I thought I needed a new look for the blog now that winter is here. Winter in Wyoming has a beauty all its own. We’ve had some bitter cold temps over the last week, but the cold creates a kind of light unmatched on warmer days. Every morning and every evening there is a rosy glow on the snow set against a greyish blue sky. It’s the color scheme particular to arctic-cold winter days.
Tracks in the snow are another unique feature of our winters. Wildlife unseen in the daylight hours leave their mark. As I look across the snow, I can see the evidence of their existence and I am thankful this landscape is healthy with birds, mammals, and predators large and small.
I’m always struck by how some animals seem unphased by the cold. Life goes on much the way it does in any other season. An example of this was the Sharp Shinned hawk right outside our living room window, lucky enough to have caught a small bird. The meal would go a long way to surviving the cold. The hawk was perched on a limb facing away from us, and thus confounding my already meager bird indentification skills. I know there is a Cooper’s Hawk in the area, but something about this hawk didn’t look the same. After checking a bird ID book, I settled on a juvenile Sharp Shinned hawk. As you can see in the photos below, the Sharp Shinned and Coopers can look very similar. I wish I had a photo of my own I could share, but I knew if I tried to go out and get a photo, the hawk would be gone. I had to settle for watching him/her through the windowpane with the field glasses. What a beauty!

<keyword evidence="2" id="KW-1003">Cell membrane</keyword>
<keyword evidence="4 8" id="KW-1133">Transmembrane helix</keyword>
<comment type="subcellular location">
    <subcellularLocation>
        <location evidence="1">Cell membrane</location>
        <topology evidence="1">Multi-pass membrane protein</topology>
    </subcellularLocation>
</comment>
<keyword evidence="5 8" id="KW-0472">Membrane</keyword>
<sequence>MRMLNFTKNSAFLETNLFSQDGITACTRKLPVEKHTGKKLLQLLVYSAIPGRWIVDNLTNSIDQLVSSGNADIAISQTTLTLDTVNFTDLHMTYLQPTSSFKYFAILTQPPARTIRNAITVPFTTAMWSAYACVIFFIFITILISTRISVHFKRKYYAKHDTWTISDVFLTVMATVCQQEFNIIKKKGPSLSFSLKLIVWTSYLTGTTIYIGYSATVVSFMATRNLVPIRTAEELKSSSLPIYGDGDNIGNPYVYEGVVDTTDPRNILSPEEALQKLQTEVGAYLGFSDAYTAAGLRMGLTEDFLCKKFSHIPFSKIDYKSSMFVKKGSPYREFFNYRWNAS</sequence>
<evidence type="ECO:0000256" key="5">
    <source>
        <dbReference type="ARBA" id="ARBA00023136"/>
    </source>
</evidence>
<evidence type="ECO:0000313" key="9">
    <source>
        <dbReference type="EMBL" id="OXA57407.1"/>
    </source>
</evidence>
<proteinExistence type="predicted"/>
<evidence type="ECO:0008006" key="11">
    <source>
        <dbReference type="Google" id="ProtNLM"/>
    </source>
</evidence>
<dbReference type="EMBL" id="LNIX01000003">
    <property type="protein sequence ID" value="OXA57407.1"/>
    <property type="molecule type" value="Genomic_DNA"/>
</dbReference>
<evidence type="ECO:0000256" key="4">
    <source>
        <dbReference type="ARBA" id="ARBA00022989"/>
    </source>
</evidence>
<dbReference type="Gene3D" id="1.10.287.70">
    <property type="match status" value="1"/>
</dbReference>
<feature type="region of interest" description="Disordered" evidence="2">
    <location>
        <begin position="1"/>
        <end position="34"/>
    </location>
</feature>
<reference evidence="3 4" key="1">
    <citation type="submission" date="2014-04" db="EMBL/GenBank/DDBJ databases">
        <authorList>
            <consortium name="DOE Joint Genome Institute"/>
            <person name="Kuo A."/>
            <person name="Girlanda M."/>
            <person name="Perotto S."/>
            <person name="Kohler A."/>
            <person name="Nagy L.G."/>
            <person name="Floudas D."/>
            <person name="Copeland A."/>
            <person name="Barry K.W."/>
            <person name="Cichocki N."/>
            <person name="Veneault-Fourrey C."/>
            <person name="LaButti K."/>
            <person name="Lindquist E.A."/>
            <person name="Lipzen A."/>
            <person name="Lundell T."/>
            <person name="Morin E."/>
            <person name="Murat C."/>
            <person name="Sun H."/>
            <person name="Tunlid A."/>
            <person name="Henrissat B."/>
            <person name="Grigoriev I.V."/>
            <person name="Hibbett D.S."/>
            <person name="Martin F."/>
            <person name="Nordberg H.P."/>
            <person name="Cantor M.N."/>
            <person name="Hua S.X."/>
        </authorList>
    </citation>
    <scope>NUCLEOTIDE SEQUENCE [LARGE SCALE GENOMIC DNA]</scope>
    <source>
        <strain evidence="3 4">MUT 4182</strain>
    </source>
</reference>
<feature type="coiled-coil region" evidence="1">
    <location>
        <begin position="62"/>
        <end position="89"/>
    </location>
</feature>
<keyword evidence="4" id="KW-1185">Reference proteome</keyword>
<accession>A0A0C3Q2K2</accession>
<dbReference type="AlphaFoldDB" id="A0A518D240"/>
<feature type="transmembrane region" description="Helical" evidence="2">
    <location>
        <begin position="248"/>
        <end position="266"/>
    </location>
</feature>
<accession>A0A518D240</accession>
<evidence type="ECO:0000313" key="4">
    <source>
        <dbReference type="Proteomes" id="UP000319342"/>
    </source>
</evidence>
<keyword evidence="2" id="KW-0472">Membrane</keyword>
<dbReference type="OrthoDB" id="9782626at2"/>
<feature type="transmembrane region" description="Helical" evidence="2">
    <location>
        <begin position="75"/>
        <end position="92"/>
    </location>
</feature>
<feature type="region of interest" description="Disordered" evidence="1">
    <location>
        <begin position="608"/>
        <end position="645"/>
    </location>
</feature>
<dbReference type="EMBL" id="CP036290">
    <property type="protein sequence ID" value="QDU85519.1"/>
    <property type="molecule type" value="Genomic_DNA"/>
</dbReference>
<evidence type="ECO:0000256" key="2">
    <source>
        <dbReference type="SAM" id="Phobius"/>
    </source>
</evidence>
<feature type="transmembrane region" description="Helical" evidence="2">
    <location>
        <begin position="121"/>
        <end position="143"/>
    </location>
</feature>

These photos are from the Cornell site “All About Birds.” I couldn’t find their photo sharing policy, but I think I have it right that these photos are attributed to John Rowe (Sharp Shinned) and William Jobes (Coopers).